Just because I say that they were not great does not mean that I said they were incompetent as a whole. They just made some bad decision that help them fail earlier. This was unit organization and some tactical mistakes.

Rob - wssob2
Member
Posts: 2387
Joined: 15 Apr 2002 20:29
Location: MA, USA

Re: Performance of Heer and Waffen-SS in the Bulge

Post by Rob - wssob2 » 30 Nov 2012 15:14

Hi guys - couple observations on the conversation thread so far.

1) There seems to be a lot of hand-wringing concerning the idea that the LSSAH failed in its mission. I am seeing a lot of excuses - the terrain was bad, they didn't do their own staff work, etc.

2) While certainly the LSSAH suffered from challenges that it had no control over (the weather, the terrain, the traffic jams, etc.) its senior commanders did make multiple bad decisions. For example:

a) Peiper's decision to halt at Stavelot on the night of the 17th doomed his offensive. He had a wide open road in front of him, but he stopped his unit; permitting the Americans to reinforce.

b) The LSSAH's wanton war crimes - mostly by KG Peiper, but also by KG Knittel . Instead of "creating a wave of terror" forcing the Americans to flee; it had the opposite effect, stiffening the American defense. It's interesting how by contrast the "clean" war fought by the 2nd Panzer Division was so much more successful than the vengeful, "dirty" war fought by the SS.

3) Going back to the staff work issue, I think it's a cop-out to declare that the the German Army had all the incompetence. Look at the Dec 30, 1944 attack on Losange Castle near Bastagone, in which the LSSAH staff officers refused to coordinate efforts with the German paratroop forces. The SS officers saw the commanders of the Luftwaffe 14th Parachute Infantry Regiment incompetent - but hey, I'd counter that I'm sure the Luftwaffe commanders saw the SS as insufferable know-it-alls.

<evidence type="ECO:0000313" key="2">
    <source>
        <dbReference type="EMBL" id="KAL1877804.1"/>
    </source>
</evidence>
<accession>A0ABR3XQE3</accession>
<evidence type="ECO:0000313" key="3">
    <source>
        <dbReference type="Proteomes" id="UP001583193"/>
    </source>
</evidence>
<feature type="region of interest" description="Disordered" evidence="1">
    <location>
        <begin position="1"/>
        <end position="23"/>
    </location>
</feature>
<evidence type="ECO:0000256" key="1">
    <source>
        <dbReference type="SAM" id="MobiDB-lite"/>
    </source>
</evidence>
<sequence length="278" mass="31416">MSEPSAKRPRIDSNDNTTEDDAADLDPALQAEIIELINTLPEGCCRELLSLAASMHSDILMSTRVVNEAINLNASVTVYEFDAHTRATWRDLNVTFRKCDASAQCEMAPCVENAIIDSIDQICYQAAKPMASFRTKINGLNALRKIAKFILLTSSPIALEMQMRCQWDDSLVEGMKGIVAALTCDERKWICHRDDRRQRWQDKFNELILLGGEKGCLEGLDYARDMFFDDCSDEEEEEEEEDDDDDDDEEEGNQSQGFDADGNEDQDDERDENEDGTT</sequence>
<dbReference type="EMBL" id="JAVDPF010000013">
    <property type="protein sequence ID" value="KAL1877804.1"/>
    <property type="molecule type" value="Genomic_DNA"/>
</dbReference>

User avatar
Harro
Member
Posts: 3178
Joined: 19 May 2005 18:10
Location: The Netherlands

Re: Performance of Heer and Waffen-SS in the Bulge

Post by Harro » 30 Nov 2012 15:36

Rob - wssob2 wrote:Hi guys - couple observations on the conversation thread so far.

1) There seems to be a lot of hand-wringing concerning the idea that the LSSAH failed in its mission. I am seeing a lot of excuses - the terrain was bad, they didn't do their own staff work, etc.

2) While certainly the LSSAH suffered from challenges that it had no control over (the weather, the terrain, the traffic jams, etc.) its senior commanders did make multiple bad decisions. For example:

a) Peiper's decision to halt at Stavelot on the night of the 17th doomed his offensive. He had a wide open road in front of him, but he stopped his unit; permitting the Americans to reinforce.

b) The LSSAH's wanton war crimes - mostly by KG Peiper, but also by KG Knittel . Instead of "creating a wave of terror" forcing the Americans to flee; it had the opposite effect, stiffening the American defense. It's interesting how by contrast the "clean" war fought by the 2nd Panzer Division was so much more successful than the vengeful, "dirty" war fought by the SS.

c) allowing the Americans to recapture Stavelot and as such allowing them to cut the main route for supplies and reinforcments to the divisions spearhead Kampfgruppe.

3) Going back to the staff work issue, I think it's a cop-out to declare that the the German Army had all the incompetence. Look at the Dec 30, 1944 attack on Losange Castle near Bastagone, in which the LSSAH staff officers refused to coordinate efforts with the German paratroop forces. The SS officers saw the commanders of the Luftwaffe 14th Parachute Infantry Regiment incompetent - but hey, I'd counter that I'm sure the Luftwaffe commanders saw the SS as insufferable know-it-alls.

Return to “Heer, Waffen-SS & Fallschirmjäger”